GPS technology may help detect Alzheimer’s disease earlier
GPS tracking shows older adults with mild dementia stay much closer to home than healthy adults, Waterloo study finds
GPS tracking shows older adults with mild dementia stay much closer to home than healthy adults, Waterloo study findsBy Christine Bezruki Faculty of Applied Health Sciences
Waterloo researchers have used cell phones equipped with a GPS to prove there is a link between the geographical area a person covers in daily life and dementia in older adults.
The groundbreaking study compared the distance healthy older adults travelled on a daily basis to that of those living with Alzheimer’s disease. Adults with mild-to-moderate Alzheimer’s disease showed a significantly smaller life space than their healthy counterparts.
Life space, defined as the area a person travels within a specific time period, has long been thought to be an indicator of mental decline, but until now, has never been reliably documented, said Eric Roy, a professor in the Faculty of Applied Health Sciences, who co-led the study with Pascal Poupart, a professor in the Faculty of Math. The study is a collaboration between Waterloo researchers and Dr. Sandra Black of the Sunnybrook Research Institute in Toronto.
“Life space provides a measure of how comfortable people are moving around in their environments. It is one of the more subtle indicators of the development of a dementia,” said Roy.
Traditionally, measurements of life space have relied on questionnaires asking people how far afield they ventured when they left their homes. The biggest problem with this approach is the inherent dependence on people’s memories, especially those thought to be in the early stage of dementia.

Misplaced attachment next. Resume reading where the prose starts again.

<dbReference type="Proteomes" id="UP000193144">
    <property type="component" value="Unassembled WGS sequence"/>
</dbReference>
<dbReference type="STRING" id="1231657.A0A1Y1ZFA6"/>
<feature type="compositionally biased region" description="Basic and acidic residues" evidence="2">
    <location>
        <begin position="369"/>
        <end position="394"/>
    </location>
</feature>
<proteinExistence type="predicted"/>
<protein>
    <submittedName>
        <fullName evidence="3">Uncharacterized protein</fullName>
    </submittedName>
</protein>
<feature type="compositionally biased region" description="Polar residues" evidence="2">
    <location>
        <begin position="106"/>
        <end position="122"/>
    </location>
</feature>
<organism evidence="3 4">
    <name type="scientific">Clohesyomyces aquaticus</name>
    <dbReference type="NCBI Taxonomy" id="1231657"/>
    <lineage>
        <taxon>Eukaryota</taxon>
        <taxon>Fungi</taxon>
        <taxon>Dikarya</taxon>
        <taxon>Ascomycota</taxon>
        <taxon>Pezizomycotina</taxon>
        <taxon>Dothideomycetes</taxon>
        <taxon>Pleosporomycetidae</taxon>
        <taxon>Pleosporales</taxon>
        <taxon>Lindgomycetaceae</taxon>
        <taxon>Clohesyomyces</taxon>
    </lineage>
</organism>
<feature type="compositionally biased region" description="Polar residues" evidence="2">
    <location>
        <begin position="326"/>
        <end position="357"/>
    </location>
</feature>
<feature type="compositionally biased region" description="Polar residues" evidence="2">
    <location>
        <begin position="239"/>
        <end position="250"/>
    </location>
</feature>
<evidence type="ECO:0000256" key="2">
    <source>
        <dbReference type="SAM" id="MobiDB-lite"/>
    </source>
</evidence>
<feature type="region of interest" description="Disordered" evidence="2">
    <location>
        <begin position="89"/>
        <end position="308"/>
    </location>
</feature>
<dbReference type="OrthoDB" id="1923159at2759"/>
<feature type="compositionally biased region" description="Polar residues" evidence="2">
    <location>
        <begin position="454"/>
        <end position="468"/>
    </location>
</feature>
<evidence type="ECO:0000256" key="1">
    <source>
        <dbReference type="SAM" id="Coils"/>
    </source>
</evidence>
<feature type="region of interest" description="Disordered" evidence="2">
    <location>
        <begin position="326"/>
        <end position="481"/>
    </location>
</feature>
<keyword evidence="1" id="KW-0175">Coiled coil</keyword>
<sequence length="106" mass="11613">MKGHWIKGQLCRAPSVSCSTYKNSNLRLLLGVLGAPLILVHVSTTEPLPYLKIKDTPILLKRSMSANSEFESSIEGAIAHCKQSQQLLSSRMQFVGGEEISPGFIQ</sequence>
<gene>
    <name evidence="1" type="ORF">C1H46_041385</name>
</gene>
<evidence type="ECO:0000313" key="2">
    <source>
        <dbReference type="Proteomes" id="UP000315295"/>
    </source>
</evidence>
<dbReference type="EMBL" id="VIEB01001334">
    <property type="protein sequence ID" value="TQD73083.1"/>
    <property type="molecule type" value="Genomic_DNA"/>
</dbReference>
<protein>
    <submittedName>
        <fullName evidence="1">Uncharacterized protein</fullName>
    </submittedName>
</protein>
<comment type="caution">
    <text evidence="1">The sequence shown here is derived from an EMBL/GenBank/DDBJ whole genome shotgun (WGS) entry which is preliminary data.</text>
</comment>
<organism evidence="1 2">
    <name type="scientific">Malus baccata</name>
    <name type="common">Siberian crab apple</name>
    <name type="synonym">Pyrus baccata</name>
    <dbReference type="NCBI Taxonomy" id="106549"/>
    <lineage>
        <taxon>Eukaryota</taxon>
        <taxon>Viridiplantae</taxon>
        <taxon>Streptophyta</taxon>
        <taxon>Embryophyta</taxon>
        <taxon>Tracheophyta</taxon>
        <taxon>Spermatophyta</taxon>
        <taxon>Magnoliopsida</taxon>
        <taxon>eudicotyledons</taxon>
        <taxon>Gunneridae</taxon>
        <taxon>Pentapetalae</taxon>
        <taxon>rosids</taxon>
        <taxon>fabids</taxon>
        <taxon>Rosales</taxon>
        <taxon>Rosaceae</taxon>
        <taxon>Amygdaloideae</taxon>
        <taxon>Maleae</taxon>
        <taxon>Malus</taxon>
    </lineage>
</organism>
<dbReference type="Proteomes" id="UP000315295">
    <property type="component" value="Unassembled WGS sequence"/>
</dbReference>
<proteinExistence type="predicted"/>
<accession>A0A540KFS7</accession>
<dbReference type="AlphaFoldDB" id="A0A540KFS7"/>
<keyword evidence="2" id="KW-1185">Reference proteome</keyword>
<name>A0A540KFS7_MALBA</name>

“The reliability and accuracy of these self-report methods is questionable. We wanted to try and do something that was an objective measure. Using GPS on smartphones was a very convenient way of doing that,” said James Tung, a postdoctoral fellow on the project.
But for both Tung and Roy, the study is about more than just using GPS to link life space and mental decline— it’s about paving the way for new clinical practices.
“Years before the dementia shows up people may show changes in the size of their life space. A shrinking life space could be a warning sign something is wrong,” said Roy.
If clinicians used GPS tracking to monitor individuals at risk for Alzheimer’s disease, they could ideally make earlier diagnoses and recommend disease slowing mechanisms.
“We want to make sure people who are at risk, do things to reduce their risk. The disease could be delayed by making lifestyle changes like being more physically active or being more socially involved,” said Tung.
While the potential uses for GPS as a tool to detect dementia are still in their infancy, Roy and Tung are sure of one thing.
“There are strong practical applications for this approach to looking at dementia. It could change the way we think about disease onset.”
The University of Waterloo acknowledges that much of our work takes place on the traditional territory of the Neutral, Anishinaabeg and Haudenosaunee peoples. Our main campus is situated on the Haldimand Tract, the land granted to the Six Nations that includes six miles on each side of the Grand River. Our active work toward reconciliation takes place across our campuses through research, learning, teaching, and community building, and is co-ordinated within the Office of Indigenous Relations.